There’s two sides to every story and it’s no different when it comes to the world’s most infamous drug kingpin: Pablo Escobar.
Benicio del Toro brings the Medellín Cartel boss to life in the upcoming film “Escobar: Paradise Lost.” He recently spoke to Variety Latino about how the movie explores both the Robin Hood persona Escobar projected and the ruthless drug lord he truly was.
The movie’s plot follows Nick, played by “Hunger Games” star Josh Hutcherson, who falls in love with Pablo Escobar’s niece Maria (Spanish actress Claudia Traisac) while visiting Colombia. Italian actor Andrea Di Stefano (“Life of Pi”) directed and penned the film, which was shot in Panama.
When news of the film first broke in 2012, French producer Dimitri Rassam clarified that the movie was not intended as a biopic but as a romance thriller. Del Toro and the cast, however, recently spoke about how the movie is able to capture the two contradicting sides of Pablo Escobar.
“He truly helped people in need, people that had been forgotten, promoting sports, urbanizing, he did a lot of things that kind of confuse people and you understand why there are still people in Colombia that see him as a type of hero,” Del Toro told Variety Latino. “I can understand it personally, but there are so many things about Pablo that don’t have an excuse. [By] selling drugs, even if you love your family very much, he was hurting and destroying many families, not just in Colombia.”
Escobar was one of the world’s most wanted men in the 1980s. As the leader of the Medellín Cartel he built a billion-dollar empire by producing and distributing cocaine. The Colombian drug lord’s cartel terrorized the entire South American country for more than two decades while Escobar and the Colombian government went head to head in a power struggle that took over 4,000 lives.
But not everyone felt Escobar was a monster. As Del Toro notes, there are many in the drug lord's hometown city of Medellín who view him as a type of Robin Hood. The 16,000 inhabitants of the Pablo Escobar neighborhood he built on the eastern slopes of the city can attest to that.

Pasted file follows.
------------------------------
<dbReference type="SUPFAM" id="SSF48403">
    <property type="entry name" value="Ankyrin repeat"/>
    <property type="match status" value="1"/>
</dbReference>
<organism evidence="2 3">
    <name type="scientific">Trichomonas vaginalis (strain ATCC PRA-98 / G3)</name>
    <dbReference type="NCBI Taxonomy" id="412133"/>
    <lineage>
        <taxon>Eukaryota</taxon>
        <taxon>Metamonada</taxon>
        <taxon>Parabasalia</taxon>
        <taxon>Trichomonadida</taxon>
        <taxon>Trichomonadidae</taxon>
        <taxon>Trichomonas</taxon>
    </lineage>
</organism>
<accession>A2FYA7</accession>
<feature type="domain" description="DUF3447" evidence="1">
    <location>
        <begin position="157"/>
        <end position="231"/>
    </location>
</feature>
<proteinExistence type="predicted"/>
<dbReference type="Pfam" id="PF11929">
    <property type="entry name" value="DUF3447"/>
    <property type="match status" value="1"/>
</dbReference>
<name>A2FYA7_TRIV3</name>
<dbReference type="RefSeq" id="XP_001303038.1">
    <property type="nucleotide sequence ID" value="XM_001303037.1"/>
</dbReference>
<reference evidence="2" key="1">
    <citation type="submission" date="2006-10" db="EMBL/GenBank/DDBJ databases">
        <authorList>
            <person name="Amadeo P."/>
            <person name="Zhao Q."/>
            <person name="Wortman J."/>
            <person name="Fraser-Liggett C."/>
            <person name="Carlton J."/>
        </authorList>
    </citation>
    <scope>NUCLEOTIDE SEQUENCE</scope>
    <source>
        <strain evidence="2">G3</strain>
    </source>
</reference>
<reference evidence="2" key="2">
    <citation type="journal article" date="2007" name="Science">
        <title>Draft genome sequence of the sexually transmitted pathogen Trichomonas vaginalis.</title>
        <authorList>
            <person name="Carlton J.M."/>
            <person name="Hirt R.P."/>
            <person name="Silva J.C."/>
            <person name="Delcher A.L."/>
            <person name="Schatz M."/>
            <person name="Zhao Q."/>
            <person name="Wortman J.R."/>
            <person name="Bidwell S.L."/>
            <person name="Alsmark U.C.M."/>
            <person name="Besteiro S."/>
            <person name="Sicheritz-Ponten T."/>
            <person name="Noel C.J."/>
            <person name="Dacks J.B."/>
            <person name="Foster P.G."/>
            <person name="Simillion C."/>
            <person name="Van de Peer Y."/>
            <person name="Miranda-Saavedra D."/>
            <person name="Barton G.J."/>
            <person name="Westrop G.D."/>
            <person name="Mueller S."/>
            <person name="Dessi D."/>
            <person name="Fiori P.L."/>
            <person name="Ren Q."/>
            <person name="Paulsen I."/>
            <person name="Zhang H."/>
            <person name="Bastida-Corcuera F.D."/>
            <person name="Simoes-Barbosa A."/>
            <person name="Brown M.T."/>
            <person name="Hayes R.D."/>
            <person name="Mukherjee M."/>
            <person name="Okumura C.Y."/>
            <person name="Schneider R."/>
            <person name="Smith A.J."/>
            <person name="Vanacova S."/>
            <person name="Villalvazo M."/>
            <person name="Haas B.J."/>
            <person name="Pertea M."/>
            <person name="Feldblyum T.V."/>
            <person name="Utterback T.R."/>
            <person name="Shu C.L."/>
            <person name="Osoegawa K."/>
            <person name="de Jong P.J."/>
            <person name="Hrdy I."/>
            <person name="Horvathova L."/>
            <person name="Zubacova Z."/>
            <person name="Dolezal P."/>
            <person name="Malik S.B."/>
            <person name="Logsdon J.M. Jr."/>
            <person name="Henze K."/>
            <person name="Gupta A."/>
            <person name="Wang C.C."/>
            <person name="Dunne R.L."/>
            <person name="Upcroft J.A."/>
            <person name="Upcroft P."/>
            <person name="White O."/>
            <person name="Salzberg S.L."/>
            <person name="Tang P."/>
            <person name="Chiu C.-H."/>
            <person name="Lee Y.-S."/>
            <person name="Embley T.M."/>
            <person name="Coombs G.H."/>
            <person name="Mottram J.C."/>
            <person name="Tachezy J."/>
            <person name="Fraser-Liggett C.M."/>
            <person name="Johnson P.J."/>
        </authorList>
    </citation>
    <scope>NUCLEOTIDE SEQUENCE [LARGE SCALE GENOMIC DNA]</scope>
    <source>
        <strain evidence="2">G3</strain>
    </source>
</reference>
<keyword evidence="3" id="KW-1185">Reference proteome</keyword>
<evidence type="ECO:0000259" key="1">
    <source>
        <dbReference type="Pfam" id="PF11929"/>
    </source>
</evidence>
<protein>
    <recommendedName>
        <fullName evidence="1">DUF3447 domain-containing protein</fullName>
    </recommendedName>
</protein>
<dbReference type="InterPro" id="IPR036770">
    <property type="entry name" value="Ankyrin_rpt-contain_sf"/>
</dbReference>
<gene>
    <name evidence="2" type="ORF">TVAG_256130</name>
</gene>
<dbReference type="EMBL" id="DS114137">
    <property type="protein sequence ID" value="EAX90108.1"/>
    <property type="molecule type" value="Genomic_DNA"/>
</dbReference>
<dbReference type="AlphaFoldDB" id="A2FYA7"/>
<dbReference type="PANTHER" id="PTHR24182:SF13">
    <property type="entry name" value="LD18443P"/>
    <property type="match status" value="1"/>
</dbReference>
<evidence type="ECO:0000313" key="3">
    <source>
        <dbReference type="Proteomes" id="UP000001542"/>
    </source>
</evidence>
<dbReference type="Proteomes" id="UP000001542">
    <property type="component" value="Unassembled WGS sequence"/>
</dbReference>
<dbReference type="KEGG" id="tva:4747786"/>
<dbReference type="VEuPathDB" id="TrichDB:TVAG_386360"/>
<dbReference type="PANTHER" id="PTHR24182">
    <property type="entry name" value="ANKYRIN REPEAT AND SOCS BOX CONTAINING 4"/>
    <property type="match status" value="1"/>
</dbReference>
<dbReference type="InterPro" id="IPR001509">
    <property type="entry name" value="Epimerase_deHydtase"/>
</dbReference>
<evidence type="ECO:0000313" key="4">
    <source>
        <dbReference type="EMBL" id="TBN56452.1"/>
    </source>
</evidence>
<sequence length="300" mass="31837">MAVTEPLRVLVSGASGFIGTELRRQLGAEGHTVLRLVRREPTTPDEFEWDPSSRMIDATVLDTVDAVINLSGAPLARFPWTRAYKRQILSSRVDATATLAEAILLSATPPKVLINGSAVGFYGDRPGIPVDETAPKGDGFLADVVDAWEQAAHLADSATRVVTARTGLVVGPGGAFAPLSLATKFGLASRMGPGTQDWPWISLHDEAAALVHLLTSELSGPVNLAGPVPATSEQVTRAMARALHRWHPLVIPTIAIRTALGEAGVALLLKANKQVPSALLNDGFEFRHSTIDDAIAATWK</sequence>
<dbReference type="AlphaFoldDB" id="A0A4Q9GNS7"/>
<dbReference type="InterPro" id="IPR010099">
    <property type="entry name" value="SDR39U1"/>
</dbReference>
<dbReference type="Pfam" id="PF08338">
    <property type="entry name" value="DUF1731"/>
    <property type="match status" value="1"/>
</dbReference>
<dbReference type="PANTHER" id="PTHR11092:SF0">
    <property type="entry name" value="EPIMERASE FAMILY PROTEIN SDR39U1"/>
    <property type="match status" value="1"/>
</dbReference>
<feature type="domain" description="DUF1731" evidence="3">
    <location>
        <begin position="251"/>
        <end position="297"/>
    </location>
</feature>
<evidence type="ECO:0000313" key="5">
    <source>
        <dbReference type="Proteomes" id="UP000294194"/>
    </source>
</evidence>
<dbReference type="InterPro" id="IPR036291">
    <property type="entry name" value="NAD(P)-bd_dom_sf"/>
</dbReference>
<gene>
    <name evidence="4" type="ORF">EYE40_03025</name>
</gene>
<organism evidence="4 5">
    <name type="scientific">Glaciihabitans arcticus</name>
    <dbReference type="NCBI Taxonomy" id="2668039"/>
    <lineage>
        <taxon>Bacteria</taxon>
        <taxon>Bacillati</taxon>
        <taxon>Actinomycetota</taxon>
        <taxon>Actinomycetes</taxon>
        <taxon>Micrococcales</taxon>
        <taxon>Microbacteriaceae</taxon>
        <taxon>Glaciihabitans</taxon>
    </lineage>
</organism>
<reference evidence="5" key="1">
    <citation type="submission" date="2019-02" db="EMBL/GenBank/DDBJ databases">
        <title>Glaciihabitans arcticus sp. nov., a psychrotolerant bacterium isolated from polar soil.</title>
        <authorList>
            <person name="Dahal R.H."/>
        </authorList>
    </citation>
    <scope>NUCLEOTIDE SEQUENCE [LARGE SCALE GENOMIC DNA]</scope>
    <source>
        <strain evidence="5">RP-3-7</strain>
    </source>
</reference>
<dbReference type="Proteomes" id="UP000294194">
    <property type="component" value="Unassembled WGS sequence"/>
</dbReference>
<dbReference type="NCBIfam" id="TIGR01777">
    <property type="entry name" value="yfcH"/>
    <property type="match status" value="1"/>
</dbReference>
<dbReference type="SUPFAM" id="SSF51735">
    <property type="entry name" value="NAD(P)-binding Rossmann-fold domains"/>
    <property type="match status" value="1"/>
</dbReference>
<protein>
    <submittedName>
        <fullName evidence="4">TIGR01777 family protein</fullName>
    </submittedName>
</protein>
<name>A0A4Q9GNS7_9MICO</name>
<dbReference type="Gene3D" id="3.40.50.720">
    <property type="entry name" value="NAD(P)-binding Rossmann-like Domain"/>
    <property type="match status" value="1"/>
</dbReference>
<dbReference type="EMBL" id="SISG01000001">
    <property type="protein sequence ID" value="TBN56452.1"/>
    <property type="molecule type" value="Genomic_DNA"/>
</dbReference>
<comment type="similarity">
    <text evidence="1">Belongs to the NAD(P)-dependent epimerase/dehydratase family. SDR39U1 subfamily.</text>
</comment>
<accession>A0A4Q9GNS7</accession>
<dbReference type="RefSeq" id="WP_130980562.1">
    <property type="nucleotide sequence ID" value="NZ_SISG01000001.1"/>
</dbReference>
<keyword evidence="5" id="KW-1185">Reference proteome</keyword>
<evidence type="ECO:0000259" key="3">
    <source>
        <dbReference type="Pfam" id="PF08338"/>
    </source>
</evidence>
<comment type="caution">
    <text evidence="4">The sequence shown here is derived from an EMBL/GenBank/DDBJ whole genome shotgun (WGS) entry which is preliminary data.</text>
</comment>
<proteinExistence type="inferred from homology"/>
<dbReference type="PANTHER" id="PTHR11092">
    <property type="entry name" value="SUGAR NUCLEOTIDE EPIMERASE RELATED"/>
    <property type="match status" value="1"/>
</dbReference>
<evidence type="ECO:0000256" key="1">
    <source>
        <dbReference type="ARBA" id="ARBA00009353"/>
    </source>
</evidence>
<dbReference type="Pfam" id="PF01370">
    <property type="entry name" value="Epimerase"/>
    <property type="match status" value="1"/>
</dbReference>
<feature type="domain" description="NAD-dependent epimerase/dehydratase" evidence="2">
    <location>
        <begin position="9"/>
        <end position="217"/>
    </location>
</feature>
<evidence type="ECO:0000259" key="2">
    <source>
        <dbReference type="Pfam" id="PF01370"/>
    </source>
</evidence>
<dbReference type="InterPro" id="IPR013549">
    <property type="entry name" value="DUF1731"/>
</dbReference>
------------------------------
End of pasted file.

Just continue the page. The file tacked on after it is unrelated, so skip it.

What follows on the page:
“What I saw positive in him (sic) is that he was a very good man, who gave food to the people, gave them medicine, fixed soccer fields, lit them, built homes for the people who a lot of people saw as the worst of the city,” the president of the neighborhood’s community action board Duverney “El Mocho” told Caracol Radio in December 2013.
A girl walks past a wall with an inscription reading 'Welcome to the Pablo Escobar neighborhood. Here we breathe peace!' at Pablo Escobar neighborhood, on November 24, 2013 in Medellin, Antioquia department, Colombia.
“History says that Pablo Escobar was a man that perhaps made mistakes but he was also a very good man and our children need to know that,” Duverney continued. “[We] tell our children that Pablo Escobar built this neighborhood and that thanks to him we have a decent home. They have to know where it comes from, where its story comes from, where their roots come from.”
Hutcherson said that “Escobar: Paradise Lost” does a good job at portraying these two versions of Pablo Escobar.
“After doing this film I really saw that he did that to help himself, he did that to protect himself,” Hutcherson told Variety Latino. “So for me, I don’t know, it’s hard to say really that Pablo did anything good because everything he did was with a bad intention. And the horror that he caused to Colombia and the people of Latin America is terrible.” And so I think this movie does a good job of showing the world how Pablo was able to fool people and how he was able to bring people into him and make them think he was a good guy when really he was doing horrible things behind the scenes.”
“Escobar: Paradise Lost” is set to be released on November 26, 2014.